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Journal Article


Jacobsson J, Bergin D, Timpka T, Nyce JM, Dahlström O. Scand. J. Med. Sci. Sports 2018; 28(1): 348-355.


Department of Behavioural Sciences and Learning, Linköping University, Linköping, Sweden.


(Copyright © 2018, John Wiley and Sons)






Engaging in competitive sports as a youth can have many health benefits, but recent studies also report a high risk for injury. The long-term purpose of this Swedish research program is to develop a framework for safe track and field training for young athletes (aged 12-15 years). The aim of this study was to establish what is perceived to contribute and cause injuries in youth track and field by compiling the best available experiential knowledge about the underlying factors and use this knowledge to identify appropriate areas to handle these in practical ways. Nine focus group interviews with in total 74 participants and confirming interviews with five individuals were performed in seven Swedish regions. Qualitative research methods were used for data analysis. Injuries in youth athletes were not considered to be strictly the result of individual factors but rather the result of the interactions between factors at different levels. Three major factors emerged: Insufficient knowledge for athletic development in daily practice; shortsighted communities of practice and sports policies not adjusted to youth; and societal health behaviors. The experiential knowledge in the national sporting community suggests that if effective and sustainable injury prevention processes are to be implemented for youth track and field, an ecological (holistic-developmental) approach to injury prevention is needed. Such an approach allows a longitudinal development-focused strategy for prevention that spans an athlete's entire career. This article is protected by copyright. All rights reserved.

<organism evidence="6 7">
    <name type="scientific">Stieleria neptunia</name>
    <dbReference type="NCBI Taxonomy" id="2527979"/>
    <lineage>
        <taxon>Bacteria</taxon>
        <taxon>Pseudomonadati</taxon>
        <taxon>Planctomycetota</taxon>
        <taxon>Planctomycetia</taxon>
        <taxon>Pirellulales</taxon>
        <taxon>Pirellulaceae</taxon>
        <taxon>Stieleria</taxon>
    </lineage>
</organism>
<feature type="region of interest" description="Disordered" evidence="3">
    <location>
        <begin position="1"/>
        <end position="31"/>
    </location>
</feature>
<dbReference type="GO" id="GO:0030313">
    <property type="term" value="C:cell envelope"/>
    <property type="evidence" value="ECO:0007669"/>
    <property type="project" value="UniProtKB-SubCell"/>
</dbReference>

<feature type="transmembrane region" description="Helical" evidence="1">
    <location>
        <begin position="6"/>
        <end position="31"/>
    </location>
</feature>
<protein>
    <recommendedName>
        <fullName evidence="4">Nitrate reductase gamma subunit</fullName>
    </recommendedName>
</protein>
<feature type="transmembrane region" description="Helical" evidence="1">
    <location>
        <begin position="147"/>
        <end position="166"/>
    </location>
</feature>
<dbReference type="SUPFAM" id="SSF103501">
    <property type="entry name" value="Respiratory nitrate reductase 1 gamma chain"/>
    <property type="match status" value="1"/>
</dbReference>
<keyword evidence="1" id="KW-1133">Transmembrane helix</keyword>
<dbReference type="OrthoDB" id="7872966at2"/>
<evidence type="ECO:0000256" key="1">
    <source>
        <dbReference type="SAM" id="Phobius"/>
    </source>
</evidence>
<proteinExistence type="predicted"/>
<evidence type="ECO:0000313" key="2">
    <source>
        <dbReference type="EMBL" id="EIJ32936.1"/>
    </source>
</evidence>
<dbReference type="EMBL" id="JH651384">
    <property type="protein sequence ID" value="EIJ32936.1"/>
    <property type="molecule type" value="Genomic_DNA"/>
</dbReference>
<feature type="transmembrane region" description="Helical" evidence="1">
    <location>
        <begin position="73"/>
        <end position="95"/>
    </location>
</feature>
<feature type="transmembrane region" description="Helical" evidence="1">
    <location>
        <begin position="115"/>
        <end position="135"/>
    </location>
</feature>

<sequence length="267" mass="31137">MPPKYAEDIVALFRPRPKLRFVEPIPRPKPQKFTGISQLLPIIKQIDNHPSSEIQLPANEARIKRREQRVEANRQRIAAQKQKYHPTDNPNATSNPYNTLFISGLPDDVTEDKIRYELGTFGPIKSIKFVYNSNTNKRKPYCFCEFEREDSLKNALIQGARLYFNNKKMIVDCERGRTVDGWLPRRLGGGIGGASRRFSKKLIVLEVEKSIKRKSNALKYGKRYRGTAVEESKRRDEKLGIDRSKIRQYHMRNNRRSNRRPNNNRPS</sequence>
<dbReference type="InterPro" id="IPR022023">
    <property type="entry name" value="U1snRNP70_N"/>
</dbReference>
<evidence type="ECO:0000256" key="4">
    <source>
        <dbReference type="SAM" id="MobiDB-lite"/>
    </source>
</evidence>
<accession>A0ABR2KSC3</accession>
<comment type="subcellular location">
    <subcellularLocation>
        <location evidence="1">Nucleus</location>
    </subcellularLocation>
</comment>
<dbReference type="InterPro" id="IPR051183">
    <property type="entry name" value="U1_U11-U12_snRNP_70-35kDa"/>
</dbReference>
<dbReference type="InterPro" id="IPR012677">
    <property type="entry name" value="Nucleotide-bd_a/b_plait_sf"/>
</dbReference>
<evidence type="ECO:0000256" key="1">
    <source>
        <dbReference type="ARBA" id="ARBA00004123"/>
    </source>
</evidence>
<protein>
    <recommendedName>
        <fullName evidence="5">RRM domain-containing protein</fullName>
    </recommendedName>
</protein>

This article is protected by copyright. All rights reserved.

Language: en


Athletics; Child; Safe sport; Sports injury prevention


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